Stefan Thewissen and Jim Been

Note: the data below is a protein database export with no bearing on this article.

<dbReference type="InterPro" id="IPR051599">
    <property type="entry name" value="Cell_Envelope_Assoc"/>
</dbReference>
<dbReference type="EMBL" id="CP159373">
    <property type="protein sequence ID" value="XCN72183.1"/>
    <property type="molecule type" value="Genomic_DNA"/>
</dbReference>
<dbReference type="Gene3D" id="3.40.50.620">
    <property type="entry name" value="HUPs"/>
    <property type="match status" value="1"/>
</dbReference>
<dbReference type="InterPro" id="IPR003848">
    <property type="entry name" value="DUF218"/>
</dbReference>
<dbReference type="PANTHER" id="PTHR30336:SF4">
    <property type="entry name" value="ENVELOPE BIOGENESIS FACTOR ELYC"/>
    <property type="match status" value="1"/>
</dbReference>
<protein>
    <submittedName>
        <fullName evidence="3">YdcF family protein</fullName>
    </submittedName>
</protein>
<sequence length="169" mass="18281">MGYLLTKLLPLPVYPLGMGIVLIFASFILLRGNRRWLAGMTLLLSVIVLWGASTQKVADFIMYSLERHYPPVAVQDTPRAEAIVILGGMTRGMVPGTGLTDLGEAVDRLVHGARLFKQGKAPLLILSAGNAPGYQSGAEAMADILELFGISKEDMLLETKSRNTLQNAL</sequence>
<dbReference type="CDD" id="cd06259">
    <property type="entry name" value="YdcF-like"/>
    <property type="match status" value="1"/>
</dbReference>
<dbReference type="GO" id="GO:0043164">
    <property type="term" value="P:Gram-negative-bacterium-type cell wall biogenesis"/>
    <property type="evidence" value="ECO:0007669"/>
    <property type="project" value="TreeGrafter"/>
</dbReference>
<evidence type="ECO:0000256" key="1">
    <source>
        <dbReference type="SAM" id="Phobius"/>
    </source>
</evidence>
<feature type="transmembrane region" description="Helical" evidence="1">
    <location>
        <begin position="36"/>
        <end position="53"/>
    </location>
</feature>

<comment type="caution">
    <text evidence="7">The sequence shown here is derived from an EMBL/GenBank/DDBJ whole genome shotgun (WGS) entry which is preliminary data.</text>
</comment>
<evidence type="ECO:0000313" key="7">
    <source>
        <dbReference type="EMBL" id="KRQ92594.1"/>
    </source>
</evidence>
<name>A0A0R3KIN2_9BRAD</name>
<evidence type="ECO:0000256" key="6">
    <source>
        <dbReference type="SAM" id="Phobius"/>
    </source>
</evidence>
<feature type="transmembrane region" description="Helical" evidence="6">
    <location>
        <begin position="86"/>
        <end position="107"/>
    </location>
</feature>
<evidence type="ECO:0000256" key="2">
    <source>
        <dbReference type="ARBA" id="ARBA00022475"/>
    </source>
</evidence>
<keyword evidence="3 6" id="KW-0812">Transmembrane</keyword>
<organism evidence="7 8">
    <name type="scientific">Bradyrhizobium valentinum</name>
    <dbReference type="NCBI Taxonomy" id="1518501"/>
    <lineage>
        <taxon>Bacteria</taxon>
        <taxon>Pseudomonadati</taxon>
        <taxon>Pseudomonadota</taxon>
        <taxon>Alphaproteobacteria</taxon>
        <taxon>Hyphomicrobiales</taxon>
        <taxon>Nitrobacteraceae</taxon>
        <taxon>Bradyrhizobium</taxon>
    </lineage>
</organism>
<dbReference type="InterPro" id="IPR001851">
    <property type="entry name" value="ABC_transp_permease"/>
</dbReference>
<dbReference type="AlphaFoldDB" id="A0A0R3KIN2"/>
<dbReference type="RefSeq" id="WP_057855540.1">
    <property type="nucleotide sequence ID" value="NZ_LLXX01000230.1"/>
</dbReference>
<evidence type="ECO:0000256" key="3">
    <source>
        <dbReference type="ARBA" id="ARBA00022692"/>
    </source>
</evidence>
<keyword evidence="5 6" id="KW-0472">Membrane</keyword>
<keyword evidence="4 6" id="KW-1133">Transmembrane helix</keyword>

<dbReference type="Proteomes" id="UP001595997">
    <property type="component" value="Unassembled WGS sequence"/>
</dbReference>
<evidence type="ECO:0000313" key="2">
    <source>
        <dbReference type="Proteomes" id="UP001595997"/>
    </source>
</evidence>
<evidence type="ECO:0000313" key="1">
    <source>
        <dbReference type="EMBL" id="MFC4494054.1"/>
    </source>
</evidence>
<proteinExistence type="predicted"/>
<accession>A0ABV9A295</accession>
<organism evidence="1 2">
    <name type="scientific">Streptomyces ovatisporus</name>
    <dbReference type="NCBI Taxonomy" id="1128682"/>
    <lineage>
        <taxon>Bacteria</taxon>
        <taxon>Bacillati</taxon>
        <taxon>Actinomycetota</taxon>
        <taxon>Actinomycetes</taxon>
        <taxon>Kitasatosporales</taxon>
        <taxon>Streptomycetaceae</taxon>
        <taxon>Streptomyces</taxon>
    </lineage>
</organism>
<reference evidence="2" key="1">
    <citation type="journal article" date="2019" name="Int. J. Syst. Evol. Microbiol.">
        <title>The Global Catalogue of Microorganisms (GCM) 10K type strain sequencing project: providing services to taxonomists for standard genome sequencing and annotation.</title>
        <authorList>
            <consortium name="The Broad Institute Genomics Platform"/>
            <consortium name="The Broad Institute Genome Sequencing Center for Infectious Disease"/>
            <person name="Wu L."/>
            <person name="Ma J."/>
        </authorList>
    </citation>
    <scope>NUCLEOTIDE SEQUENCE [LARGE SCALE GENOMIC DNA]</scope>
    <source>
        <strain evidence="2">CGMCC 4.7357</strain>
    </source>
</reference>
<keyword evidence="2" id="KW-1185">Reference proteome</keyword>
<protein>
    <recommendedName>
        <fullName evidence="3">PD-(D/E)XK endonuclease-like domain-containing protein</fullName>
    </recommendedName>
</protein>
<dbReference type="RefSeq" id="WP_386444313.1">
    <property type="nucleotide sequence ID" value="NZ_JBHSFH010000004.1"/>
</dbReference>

Home production and market work are two distinct possibilities for individuals to generate and smooth consumption possibilities (Becker, 1965). This paper analyses how parents reallocate their time in market work and home production when facing a shock in the costs of formal childcare. We provide a more encompassing view of the effects on wellbeing by focusing on extended income, calculated as the sum of market income and monetised home production, where we apply three methods to monetise home production. For causal identification, we rely on a difference-in-difference estimation where we exploit a substantial cut in childcare subsidies in the Netherlands as a natural experiment that only affected parents with young children. We find that mothers are able to avoid a loss in their extended income when facing increased costs in formal childcare by increasing their home production rather than hours spent on market work. This suggests that mothers are able to keep their wellbeing constant by reallocating their time use when facing a shock in their money budget. Fathers do not respond to the policy change.


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